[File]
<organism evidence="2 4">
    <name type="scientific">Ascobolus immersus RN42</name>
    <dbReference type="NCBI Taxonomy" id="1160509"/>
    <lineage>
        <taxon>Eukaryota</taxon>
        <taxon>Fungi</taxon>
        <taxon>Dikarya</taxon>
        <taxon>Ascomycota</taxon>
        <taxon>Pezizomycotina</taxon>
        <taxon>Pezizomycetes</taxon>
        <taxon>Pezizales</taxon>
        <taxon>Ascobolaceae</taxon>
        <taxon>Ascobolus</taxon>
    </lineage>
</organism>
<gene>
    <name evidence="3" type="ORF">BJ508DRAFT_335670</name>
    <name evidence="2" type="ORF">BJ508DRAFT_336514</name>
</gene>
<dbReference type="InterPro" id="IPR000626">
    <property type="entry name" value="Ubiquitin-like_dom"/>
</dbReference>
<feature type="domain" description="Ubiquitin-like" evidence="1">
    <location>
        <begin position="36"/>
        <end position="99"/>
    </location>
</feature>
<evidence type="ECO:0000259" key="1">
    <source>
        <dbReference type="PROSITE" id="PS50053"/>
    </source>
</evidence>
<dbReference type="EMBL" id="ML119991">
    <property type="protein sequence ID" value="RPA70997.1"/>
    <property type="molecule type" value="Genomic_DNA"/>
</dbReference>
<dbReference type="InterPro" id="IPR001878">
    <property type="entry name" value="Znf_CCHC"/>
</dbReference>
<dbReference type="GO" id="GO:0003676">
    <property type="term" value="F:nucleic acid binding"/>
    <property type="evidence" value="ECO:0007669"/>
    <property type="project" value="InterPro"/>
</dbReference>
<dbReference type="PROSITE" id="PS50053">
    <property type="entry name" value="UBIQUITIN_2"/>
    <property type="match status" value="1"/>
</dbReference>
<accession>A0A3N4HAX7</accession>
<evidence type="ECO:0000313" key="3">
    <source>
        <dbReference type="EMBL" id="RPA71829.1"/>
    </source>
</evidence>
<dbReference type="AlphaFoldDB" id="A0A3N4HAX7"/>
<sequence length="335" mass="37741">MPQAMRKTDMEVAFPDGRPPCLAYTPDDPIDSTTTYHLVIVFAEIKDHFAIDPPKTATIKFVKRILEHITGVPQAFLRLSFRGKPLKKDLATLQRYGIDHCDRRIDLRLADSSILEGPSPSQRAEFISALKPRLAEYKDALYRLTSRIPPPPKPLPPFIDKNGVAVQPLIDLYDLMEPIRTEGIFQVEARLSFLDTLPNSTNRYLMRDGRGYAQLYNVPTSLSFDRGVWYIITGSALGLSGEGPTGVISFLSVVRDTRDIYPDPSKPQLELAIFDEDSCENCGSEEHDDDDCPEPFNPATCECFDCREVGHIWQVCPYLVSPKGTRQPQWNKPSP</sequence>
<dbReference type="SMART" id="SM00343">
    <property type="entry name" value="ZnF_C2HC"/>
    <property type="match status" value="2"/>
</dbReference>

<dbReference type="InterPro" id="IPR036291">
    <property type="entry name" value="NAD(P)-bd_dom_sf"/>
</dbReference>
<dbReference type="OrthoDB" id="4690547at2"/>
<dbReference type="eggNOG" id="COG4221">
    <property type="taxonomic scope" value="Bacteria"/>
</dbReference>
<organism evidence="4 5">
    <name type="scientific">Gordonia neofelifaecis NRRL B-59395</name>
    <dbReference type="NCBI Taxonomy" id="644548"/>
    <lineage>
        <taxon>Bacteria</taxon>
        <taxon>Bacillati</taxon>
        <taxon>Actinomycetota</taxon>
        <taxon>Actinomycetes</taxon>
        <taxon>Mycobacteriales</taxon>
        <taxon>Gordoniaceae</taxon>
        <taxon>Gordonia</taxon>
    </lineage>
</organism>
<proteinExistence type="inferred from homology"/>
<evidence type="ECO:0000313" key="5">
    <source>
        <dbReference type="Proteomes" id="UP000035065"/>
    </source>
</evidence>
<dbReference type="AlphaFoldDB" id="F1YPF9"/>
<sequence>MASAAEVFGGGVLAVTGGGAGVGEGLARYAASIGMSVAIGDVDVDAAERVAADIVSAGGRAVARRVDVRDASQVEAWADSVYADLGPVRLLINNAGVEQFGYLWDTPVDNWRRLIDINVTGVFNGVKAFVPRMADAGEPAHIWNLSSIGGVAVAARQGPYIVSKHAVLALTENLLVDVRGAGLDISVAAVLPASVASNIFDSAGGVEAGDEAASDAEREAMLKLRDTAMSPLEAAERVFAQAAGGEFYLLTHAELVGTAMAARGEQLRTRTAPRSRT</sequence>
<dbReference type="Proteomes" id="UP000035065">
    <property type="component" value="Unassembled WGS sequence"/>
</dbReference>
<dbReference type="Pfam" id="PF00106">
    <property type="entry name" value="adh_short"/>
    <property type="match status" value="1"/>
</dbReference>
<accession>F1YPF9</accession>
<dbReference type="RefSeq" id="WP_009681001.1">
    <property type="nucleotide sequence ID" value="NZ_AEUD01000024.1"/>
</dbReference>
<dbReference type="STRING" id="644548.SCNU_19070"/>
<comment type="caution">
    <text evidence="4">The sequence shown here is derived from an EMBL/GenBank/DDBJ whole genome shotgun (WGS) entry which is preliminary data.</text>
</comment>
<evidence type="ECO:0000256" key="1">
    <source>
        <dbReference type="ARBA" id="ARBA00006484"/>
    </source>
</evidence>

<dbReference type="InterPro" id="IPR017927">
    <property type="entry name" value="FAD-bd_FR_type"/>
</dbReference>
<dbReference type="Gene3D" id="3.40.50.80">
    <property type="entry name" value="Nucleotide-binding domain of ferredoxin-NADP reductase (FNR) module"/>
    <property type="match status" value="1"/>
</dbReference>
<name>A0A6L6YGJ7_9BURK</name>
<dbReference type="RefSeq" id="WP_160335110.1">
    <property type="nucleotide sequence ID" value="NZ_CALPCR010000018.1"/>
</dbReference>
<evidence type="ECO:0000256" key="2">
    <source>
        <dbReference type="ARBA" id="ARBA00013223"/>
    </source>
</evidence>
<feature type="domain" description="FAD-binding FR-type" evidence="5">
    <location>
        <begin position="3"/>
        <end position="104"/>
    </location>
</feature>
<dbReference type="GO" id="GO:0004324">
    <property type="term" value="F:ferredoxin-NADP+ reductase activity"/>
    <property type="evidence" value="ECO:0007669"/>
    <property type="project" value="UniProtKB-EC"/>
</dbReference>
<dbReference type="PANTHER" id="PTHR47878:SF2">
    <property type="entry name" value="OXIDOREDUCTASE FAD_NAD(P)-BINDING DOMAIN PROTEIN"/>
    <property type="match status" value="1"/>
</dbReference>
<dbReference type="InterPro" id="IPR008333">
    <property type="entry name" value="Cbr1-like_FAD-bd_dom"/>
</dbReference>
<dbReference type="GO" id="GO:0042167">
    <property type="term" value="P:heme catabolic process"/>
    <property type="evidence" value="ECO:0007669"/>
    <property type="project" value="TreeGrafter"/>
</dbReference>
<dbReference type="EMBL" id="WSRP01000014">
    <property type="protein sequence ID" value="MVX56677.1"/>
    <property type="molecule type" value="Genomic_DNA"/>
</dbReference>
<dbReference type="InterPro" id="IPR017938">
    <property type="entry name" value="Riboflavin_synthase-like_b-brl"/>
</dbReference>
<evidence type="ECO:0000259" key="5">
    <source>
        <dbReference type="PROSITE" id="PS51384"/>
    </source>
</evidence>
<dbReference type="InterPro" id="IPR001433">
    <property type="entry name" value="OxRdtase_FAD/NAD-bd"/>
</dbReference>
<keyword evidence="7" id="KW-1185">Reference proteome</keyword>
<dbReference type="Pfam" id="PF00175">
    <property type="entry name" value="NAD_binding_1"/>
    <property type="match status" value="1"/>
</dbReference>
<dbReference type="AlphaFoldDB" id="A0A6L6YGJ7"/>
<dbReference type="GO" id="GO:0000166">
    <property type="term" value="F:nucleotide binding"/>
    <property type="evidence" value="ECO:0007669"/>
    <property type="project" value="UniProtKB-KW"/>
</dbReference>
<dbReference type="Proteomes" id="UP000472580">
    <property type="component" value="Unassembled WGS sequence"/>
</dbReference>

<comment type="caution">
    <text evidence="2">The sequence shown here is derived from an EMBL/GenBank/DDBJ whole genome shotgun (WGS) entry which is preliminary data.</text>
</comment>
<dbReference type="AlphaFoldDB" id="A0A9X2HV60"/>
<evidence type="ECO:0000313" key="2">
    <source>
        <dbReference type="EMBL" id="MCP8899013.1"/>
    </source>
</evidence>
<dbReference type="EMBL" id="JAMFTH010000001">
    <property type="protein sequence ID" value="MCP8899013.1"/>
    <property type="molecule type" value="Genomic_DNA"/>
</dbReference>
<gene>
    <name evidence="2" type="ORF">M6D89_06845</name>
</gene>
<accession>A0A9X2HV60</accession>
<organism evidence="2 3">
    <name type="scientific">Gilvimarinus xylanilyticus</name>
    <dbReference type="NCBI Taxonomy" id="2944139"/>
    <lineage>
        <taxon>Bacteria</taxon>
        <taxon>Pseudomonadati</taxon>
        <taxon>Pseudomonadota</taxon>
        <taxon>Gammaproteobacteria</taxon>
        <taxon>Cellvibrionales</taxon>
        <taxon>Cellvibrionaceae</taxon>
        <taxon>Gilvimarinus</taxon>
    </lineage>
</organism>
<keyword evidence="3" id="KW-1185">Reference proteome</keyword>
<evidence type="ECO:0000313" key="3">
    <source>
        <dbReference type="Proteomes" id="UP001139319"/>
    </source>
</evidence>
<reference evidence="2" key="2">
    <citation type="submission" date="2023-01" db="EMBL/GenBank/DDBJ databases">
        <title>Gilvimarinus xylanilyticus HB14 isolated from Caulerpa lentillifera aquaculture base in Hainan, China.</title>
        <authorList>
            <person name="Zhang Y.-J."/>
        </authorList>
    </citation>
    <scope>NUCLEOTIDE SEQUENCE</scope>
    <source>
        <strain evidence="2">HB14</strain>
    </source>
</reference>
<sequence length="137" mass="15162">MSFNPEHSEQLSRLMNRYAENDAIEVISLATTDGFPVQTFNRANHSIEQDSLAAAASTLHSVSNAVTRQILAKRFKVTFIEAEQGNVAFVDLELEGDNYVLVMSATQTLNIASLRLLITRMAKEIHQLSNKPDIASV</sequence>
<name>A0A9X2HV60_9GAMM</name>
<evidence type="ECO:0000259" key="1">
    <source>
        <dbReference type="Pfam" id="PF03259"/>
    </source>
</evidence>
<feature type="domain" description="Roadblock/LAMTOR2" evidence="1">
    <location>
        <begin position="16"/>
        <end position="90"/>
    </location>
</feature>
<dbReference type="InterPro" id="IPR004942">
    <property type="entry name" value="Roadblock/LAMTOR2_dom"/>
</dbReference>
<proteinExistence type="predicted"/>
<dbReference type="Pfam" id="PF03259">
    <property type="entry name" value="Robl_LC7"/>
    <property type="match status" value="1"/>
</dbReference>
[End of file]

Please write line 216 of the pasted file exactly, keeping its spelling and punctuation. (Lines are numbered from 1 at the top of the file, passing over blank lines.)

        <title>Gilvimarinus xylanilyticus HB14 isolated from Caulerpa lentillifera aquaculture base in Hainan, China.</title>